Art in a Time of X

I did some sketching on my tablet–it’s been a while. Apparently, i’m better at it than i remember. This looks way better than I remember art on the tablet looking. I’ll have to mess around some more!

The CEO of Tee Public had a great reminder for artists, so I thought I’d share it here:

“Today, you don’t need to be Pablo Picasso and you don’t need to have something poignant to say. But you are an artist. You do have a sword to wield. Can you push through anxiety and find the space to be creative? Can you find your voice and whisper to us, a joke, an idea, or a memory of some better time? “

Adam Schwartz, CEO Tee Public

Read a book, look at art, make art…get out those coloring books, the beads you were going to do something with…If you can’t get outside, you can find solace in art or escape in stories. We’ll do our best to keep you supplied!

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What horses teach us

One of my dear friends sent me a page-a-day calendar titled “What horses teach us.” The picture on the front was of some sort of Gypsy Vanner with a spectacular mane and the quote “Great hair is the best revenge.” It made me laugh, and I sort of expected more horse related humor on the calendar itself.

It’s not particularly funny, though. It’s pictures of horses (which are gorgeous) and unrelated wise quotes. I’m enjoying the pictures, and the quotes, but I do wish they were things horses teach us. Because that would be a hysterical calendar.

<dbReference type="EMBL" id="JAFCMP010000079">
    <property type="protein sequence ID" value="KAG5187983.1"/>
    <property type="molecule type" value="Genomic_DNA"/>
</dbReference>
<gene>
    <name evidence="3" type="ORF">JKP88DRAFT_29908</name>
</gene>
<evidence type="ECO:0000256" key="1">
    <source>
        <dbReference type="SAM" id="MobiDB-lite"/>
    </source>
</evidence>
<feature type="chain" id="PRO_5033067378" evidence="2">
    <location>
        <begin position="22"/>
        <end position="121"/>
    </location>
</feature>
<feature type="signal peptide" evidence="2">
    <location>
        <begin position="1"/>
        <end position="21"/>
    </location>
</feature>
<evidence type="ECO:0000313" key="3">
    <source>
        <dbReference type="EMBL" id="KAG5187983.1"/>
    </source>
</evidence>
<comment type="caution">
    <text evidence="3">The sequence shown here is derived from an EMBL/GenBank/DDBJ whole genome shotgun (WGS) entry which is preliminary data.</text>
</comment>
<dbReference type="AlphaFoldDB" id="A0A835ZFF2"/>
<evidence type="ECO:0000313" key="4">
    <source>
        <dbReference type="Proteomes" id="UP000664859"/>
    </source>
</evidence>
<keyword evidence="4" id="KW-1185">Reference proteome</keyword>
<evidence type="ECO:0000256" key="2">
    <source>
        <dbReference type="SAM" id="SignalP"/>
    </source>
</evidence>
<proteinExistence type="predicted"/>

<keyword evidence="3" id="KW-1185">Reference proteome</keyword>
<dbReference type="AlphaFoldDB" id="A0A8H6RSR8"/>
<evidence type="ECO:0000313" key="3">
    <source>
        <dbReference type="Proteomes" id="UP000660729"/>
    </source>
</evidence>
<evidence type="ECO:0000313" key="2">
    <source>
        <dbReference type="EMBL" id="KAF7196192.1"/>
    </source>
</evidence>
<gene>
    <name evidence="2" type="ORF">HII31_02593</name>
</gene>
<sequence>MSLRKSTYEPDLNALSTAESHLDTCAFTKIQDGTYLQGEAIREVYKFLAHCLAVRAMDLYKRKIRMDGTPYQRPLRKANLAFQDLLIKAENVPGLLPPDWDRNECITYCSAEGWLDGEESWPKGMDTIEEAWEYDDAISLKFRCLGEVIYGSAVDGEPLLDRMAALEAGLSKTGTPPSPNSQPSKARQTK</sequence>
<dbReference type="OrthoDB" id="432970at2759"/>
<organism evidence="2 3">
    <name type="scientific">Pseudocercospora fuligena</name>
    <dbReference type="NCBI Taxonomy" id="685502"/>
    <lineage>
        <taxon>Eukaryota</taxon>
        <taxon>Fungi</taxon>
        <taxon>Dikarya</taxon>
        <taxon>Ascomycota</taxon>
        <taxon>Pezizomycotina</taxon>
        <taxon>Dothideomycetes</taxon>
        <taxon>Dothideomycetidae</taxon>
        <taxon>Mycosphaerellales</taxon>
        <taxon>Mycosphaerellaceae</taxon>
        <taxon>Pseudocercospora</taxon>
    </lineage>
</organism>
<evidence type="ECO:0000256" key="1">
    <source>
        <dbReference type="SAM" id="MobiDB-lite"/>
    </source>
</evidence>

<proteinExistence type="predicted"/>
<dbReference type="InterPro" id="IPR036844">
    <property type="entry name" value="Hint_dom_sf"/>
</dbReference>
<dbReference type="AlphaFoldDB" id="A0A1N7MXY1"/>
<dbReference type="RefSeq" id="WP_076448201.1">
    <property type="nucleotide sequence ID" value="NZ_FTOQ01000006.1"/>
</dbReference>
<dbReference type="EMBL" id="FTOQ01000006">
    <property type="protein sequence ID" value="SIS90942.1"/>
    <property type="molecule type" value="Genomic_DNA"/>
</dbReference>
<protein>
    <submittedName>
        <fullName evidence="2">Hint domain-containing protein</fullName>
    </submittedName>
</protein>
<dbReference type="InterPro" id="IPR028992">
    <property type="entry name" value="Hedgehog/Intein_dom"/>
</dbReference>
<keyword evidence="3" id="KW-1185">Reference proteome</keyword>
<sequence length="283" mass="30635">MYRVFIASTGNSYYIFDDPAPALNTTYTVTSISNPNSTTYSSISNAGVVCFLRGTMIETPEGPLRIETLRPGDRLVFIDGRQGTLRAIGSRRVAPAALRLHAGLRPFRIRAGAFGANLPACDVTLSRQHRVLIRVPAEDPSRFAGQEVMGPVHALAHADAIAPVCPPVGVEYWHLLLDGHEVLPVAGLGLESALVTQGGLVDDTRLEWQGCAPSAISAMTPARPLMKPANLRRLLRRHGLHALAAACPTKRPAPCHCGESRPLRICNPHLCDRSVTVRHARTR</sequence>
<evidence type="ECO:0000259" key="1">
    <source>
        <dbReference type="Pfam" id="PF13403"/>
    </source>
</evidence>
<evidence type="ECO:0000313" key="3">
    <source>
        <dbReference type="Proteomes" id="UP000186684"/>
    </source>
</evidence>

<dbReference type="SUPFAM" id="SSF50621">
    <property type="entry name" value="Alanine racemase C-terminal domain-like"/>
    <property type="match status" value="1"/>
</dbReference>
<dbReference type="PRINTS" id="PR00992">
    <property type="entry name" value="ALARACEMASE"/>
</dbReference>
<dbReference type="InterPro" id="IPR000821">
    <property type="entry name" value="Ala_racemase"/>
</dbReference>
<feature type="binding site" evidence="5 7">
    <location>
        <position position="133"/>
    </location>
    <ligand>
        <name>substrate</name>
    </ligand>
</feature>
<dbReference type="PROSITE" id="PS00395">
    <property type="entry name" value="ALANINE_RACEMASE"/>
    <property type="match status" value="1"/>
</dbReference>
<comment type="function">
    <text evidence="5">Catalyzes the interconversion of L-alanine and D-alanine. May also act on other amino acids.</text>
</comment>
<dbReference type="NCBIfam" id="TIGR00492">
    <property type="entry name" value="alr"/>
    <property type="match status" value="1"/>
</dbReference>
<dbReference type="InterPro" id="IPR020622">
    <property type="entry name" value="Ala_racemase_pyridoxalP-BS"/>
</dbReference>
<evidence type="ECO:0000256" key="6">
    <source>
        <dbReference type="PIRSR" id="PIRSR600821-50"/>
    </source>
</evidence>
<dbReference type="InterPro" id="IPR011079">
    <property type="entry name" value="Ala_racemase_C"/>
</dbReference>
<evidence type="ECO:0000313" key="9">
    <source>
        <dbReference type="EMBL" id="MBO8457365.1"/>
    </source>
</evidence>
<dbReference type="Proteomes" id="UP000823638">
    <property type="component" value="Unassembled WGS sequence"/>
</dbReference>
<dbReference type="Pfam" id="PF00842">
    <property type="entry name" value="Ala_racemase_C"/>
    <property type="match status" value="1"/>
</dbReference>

This of course made start thinking about what horses actually do teach us.

Humility – often, when animals are pictured with virtues, the dog is posed with “Loyalty” the lion with “Courage” and the horse with “Humility.” When I was a kid, I couldn’t figure out why, since horses are also frequently described as proud. Then, I figured it out. Humility is what the horse gives you. It literally doesn’t matter how good you are as a rider and training, you will get dumped in the dirt. It might not happen often, but it is always a possibility. Good riders and trainers know that, and have learned to accept it.

Also, no matter how much experience you have, there is always more to learn. Horses teach you that, too.

PersistenceIt takes practice to clean hooves with a flick of the wrist. It takes practice to feel your diagonals, see the distance, rate the trot, stick the spin…keep at it.

Always look at things from multiple anglesyou have to show new things and places to both sides of the horse–this is because their field of vision is such that there is information their eyes don’t share. This means that you have to show both eyes everything, because Left Side Horse and Right Side Horse have not had the same set of life experiences and need to be trained separately that the log over there will not eat him.

Get back up againIf you don’t, it will only get harder.

Plan, but be flexible. If you have a plan, you are more likely to succeed. But…that said, if something changes you need to be open to changing your plan. If what you’re doing isn’t working, try something different.

Humility. Again. Yes. Because it really does hurt getting dumped on your butt.

I’m sure there’s more.